Feeds

Ofcom talks to spook firm on filesharing snoop plan

Peering inside your packets

The smart choice: opportunity from uncertainty

Exclusive Ofcom has held talks over a monitoring system that would peer inside filesharing traffic to determine the level of copyright infringement, in preparation for new laws designed to protect the music, film and software industries.

The Digital Economy Bill, to be published by Lord Mandelson tomorrow, will require the communications regulator to measure how filesharers who exchange copyright material respond to a regime of warning letters.

If the overall level of infringement is not cut by 70 per cent in a year, further provisions will be triggered, compelling ISPs to impose speed restriction after warnings. Internet access will be suspended for the most persistent infringers.

Detica, a BAE subsidiary specialising in large volume data gathering and processing, is aiming for a central role implementing the plan. The well-connected firm has developed CView, a Deep Packet Inspection (DPI) product that looks at the actual content of peer-to-peer traffic to determine whether it is copyright, before calculating the overall level of infringement on a network.

The cost of such a system could be shared between ISPs and rights holders, Detica suggested in its September submission to the Department for Business, Innovation and Skills' (BIS) consultation on copyright infringement via peer-to-peer networks.

It explained that CView "applies high volume, advanced analytics on anonymised ISP traffic data, and aggregates this information into a single measure of the total volume of copyright infringement". By examining the content of communications, it would measure copyright infringment via newsgroups, as well as via BitTorrent and other peer-to-peer protocols.

"Detica would like to explore with BIS and Ofcom how CView could be used to baseline the level of illicit file sharing activity — ahead of the proposed notification process — and thus measure the impact this remedial action has on filesharing," it added.

Under the government's proposals, it's envisaged that rights holder organisations such as the BPI and the Federation Against Copyright Theft will harvest the IP addresses of infringers from BitTorrent swarms. Detica suggested that a drop in the number of IP numbers collected would not be an accurate enough measure of the impact of the subsequent warning letters.

Ofcom told The Register it had met the firm to learn more about CView, in expectation of the Digital Economy Bill becoming law. "I can confirm we have met with Detica and other stakeholders," a spokeswoman for the regulator said.

In its submission to BIS, Detica said it planned to test its system with a UK ISP soon. "CView is targeted to move into beta trial with a UK ISP during the autumn of 2009," it said.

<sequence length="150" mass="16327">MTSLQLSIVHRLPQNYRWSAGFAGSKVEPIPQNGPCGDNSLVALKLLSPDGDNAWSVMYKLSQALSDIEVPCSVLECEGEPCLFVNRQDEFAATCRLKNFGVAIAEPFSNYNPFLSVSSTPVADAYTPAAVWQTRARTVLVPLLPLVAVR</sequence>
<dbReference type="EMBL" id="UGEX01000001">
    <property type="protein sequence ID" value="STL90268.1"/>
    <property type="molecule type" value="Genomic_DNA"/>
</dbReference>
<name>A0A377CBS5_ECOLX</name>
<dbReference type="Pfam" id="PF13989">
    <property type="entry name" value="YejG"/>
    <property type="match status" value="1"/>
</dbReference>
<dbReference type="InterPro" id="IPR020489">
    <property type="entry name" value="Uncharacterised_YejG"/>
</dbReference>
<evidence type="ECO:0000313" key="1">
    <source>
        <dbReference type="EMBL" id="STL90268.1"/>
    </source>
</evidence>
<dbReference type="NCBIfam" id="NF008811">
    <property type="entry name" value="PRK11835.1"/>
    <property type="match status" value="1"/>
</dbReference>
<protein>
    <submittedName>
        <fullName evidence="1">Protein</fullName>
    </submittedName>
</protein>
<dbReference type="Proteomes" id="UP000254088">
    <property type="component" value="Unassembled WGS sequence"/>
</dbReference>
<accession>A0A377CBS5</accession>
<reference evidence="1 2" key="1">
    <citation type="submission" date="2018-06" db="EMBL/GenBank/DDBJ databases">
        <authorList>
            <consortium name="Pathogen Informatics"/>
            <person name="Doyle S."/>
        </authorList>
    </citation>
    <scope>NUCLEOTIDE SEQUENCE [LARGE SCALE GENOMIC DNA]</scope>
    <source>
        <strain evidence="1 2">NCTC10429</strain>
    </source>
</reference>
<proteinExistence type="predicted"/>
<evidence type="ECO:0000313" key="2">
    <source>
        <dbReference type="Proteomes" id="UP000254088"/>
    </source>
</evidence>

Mobile application security vulnerability report

More from The Register

next story
Yorkshire cops fail to grasp principle behind BT Fon Wi-Fi network
'Prevent people that are passing by to hook up to your network', pleads plod
Major problems beset UK ISP filth filters: But it's OK, nobody uses them
It's almost as though pr0n was actually rather popular
Apple orders huge MOUNTAIN of 80 MILLION 'Air' iPhone 6s
Bigger, harder trouser bulges foretold for fanbois
Google Nest, ARM, Samsung pull out Thread to strangle ZigBee
But there's a flaw in Google's IP-based IoT system
Microsoft unsheathes cheap Android-killer: Behold, the Lumia 530
Say it with us: I'm King of the Landfill-ill-ill-ill
All those new '5G standards'? Here's the science they rely on
Radio professor tells us how wireless will get faster in the real world
US freemium mobile network eyes up Europe
FreedomPop touts 'free' calls, texts and data
'Two-speed internet' storm turns FCC.gov into zero-speed website
Deadline for comments on net neutrality shake-up extended to Friday
prev story

Whitepapers

Designing a Defense for Mobile Applications
Learn about the various considerations for defending mobile applications - from the application architecture itself to the myriad testing technologies.
How modern custom applications can spur business growth
Learn how to create, deploy and manage custom applications without consuming or expanding the need for scarce, expensive IT resources.
Reducing security risks from open source software
Follow a few strategies and your organization can gain the full benefits of open source and the cloud without compromising the security of your applications.
Boost IT visibility and business value
How building a great service catalog relieves pressure points and demonstrates the value of IT service management.
Consolidation: the foundation for IT and business transformation
In this whitepaper learn how effective consolidation of IT and business resources can enable multiple, meaningful business benefits.